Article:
More than a quarter of humanity live in areas where water is potentially severely scarce, 73% of those at risk are in Asia, as per the latest UN ‘Water Development Report’. The number doubles if we count those at risk with severe water scarcity for at least one month during the year. The population living under severe water stress is expected to climb to 3.2 billion by 2050, or 5.7 billion taking seasonal variation into account across countries, rich or poor. Three main factors will drive the growing demand – population, prosperity and climate change.
A new World Bank report finds that water scarcity, exacerbated by climate change, could cost some regions up to 6% of their GDP growth, spur migration, and spark conflict. A chronology maintained by the Pacific Institute, a think tank in USA, of water-linked conflicts, show a startling increase in their number in the few years. While most water conflicts will be sub national, a study last year by Joint Research Centre, a think tank under the European Commission, used computer modelling to rank rivers where transboundary tensions are most likely to flare up: the Niles, Ganges-Brahmaputra, Indus, Tigris-Euphrates and Colorado.
With the planet's second largest population at 1.3 billion, India finds itself unable to serve most of its population with safe, clean water today. As per the new report from the NITI Aayog, a government think tank, at least 21 cities including Delhi and Bengaluru will run out of groundwater by 2020. It further says, 40% of the Indians will have no access to drinking water by 2030 and that India will lose 6% GDP by 2050 due to the crisis.
Industry withdrawals account for only 20% of the global water, however, since water is a shared resource, companies are sure to face water related challenges. Companies in sectors such as agriculture and beverages will face physical risk in securing reliable source of water. Industries such as power, steel, chemicals, paper and pulp etc. which need water in their operations, may be viewed by the government as a lower priority than domestic or agriculture sectors. The financial services sector has also started scrutinizing how their clients manage water risks.
In short, water risk requires action at a local/river basin level. This typically involves some degree of cooperation with stakeholders or government to improve water management.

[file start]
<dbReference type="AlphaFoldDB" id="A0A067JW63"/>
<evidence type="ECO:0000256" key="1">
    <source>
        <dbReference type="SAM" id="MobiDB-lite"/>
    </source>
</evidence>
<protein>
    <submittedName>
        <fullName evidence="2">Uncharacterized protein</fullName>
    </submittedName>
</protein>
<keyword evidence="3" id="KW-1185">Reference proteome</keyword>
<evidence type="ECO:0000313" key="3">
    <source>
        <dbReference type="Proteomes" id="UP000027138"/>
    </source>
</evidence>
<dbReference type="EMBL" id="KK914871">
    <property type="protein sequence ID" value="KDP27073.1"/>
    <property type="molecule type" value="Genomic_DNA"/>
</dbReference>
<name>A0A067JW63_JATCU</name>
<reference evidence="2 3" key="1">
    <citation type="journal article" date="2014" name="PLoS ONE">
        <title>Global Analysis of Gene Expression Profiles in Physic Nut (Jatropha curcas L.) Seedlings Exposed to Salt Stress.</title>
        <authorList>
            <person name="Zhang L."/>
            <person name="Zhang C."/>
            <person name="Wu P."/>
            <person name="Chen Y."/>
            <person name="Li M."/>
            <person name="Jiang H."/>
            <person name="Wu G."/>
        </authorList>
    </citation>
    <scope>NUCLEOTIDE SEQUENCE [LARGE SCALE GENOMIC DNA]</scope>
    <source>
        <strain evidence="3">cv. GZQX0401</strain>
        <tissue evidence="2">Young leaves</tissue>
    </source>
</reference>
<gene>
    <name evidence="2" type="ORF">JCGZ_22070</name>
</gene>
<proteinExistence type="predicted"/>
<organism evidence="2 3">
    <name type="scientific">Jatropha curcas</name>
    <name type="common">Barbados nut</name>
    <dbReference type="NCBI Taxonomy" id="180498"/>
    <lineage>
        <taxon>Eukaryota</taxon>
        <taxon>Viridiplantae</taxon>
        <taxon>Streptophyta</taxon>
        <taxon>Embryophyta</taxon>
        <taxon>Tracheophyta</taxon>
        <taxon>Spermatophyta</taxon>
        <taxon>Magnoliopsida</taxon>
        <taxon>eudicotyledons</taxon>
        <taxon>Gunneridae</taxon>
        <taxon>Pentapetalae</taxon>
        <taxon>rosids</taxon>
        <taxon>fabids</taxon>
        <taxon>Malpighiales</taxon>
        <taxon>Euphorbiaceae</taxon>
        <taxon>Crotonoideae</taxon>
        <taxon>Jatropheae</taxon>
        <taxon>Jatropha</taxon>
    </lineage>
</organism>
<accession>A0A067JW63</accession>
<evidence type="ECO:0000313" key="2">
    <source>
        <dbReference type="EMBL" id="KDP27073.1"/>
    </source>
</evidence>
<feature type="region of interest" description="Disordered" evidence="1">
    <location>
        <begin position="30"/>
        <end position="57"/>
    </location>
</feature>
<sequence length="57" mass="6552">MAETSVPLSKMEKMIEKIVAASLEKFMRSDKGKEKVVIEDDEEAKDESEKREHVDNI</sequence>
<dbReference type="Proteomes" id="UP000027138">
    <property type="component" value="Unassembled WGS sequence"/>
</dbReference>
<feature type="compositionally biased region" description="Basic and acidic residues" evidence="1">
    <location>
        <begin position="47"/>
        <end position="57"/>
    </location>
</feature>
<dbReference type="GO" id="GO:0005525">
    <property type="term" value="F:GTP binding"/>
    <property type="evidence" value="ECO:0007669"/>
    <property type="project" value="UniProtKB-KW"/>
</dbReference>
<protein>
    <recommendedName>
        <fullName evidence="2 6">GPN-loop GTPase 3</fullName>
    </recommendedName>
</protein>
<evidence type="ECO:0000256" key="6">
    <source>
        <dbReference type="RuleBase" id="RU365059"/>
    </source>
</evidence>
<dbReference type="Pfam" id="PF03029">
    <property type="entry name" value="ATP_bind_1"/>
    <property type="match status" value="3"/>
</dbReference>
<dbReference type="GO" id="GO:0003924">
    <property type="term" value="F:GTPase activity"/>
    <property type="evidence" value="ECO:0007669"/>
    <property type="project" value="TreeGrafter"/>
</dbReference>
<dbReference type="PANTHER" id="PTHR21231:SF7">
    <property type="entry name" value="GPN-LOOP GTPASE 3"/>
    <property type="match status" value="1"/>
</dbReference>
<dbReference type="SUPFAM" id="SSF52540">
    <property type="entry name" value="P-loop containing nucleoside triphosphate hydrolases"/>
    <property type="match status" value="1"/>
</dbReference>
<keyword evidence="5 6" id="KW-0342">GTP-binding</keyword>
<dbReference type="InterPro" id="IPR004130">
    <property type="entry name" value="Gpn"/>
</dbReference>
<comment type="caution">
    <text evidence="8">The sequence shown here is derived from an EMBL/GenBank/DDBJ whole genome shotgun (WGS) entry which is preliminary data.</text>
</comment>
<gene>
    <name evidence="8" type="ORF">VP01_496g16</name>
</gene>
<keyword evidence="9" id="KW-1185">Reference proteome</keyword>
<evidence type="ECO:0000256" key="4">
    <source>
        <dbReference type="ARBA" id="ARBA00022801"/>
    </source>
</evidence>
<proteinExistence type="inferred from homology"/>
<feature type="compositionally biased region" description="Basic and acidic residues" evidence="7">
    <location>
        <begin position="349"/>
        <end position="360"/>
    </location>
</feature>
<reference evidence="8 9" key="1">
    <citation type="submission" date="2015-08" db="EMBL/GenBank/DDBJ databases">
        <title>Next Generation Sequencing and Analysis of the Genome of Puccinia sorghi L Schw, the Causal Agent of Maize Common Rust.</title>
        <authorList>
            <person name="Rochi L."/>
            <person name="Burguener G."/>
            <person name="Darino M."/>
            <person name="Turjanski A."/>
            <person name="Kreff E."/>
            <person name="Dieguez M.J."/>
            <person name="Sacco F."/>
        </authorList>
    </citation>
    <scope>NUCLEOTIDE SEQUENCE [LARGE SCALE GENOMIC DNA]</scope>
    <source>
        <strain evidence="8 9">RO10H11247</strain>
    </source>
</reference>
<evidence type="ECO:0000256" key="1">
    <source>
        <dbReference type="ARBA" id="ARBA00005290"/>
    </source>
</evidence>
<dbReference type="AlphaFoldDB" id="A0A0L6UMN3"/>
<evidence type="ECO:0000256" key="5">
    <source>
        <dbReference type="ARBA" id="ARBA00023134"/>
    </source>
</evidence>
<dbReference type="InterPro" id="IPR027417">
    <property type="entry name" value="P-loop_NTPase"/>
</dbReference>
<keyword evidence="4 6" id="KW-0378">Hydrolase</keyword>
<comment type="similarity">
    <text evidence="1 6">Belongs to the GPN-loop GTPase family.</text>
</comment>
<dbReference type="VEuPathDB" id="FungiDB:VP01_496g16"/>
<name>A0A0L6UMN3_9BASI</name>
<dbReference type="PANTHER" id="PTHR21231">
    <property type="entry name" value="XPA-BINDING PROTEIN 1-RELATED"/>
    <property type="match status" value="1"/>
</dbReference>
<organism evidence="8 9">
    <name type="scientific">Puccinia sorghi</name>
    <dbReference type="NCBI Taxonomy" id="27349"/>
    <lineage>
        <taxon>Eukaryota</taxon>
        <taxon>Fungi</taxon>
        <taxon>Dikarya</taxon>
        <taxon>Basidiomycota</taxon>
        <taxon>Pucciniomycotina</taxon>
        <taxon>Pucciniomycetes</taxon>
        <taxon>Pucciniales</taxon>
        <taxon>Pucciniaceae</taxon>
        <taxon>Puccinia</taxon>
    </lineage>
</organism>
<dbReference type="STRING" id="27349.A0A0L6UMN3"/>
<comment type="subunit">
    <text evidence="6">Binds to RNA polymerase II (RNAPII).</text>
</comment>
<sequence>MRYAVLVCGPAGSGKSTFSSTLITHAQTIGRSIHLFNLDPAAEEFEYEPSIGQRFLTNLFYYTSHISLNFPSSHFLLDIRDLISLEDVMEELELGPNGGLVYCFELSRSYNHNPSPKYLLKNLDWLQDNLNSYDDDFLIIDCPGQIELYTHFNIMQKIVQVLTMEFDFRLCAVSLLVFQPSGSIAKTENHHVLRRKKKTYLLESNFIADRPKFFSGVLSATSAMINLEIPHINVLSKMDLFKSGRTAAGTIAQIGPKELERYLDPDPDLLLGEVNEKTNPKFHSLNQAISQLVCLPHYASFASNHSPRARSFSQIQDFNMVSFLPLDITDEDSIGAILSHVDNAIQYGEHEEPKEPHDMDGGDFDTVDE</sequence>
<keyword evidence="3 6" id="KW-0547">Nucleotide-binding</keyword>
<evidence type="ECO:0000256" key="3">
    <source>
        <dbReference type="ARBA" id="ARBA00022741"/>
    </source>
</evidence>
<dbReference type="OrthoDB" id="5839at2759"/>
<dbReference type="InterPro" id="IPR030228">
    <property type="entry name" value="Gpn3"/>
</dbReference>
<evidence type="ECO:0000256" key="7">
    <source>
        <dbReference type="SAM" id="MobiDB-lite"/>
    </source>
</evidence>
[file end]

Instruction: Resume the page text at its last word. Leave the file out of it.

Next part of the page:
A structured approach to water stewardship began within Tata group in 2012 when four companies viz, Tata Steel, Tata Chemicals, Tata Motors and Tata Power partnered with International Financial Corporation (IFC) and Water Footprint Network (WFN) to apply the Water Footprint Assessment (WFA) framework to develop water sustainability strategy.
WFA is an approach that allows companies to identify and manage water-related business risks, understand and mitigate their adverse impacts on ecosystems and communities, and contribute to more sustainable management of shared freshwater resources.
In short, we help companies understand, measure and optimize their water footprint. The water footprint looks at both direct and indirect freshwater use by a producer as well as a consumer. It also considers the sources of the water consumed, i.e. the blue water (fresh surface and groundwater), green water (soil moisture) and covers the water quality issue in the greywater footprint.
The water footprint is a spatially and temporally explicit indicator, showing not only the location but the period of the consumption and/or pollution as well. Water Footprint Assessment gives a wider perspective on managing water resources. With the information unlocked through Water Footprint Assessment, companies can prioritize investments to achieve sustainable water use.
Water Footprint Assessment framework has been applied to close to 12 water intensive Tata companies spread across 18 geographies such as Tata Metaliks Ltd., Mount Everest Mineral Water Ltd., Rallis India Ltd., Tata Sponge Iron Ltd., Tata Coffee, Tata Projects and Tata Steel BSL. Some of the companies have reported 25-30% fresh water consumption by recycling more water. However, for long term security of water supply, much remains to be done.
Our aim will be to continue building awareness that water risks and opportunities can be managed by having an integrated river or sub river basin approach that works both for the business and other local water users in that basin and considers the linkages between water, energy, food and climate change. In addition, our focus will be to create technology-based decision support system which provides online visibility of the water availability/ supply and water demand in a given watershed level which will help Tata companies prepare well for water management.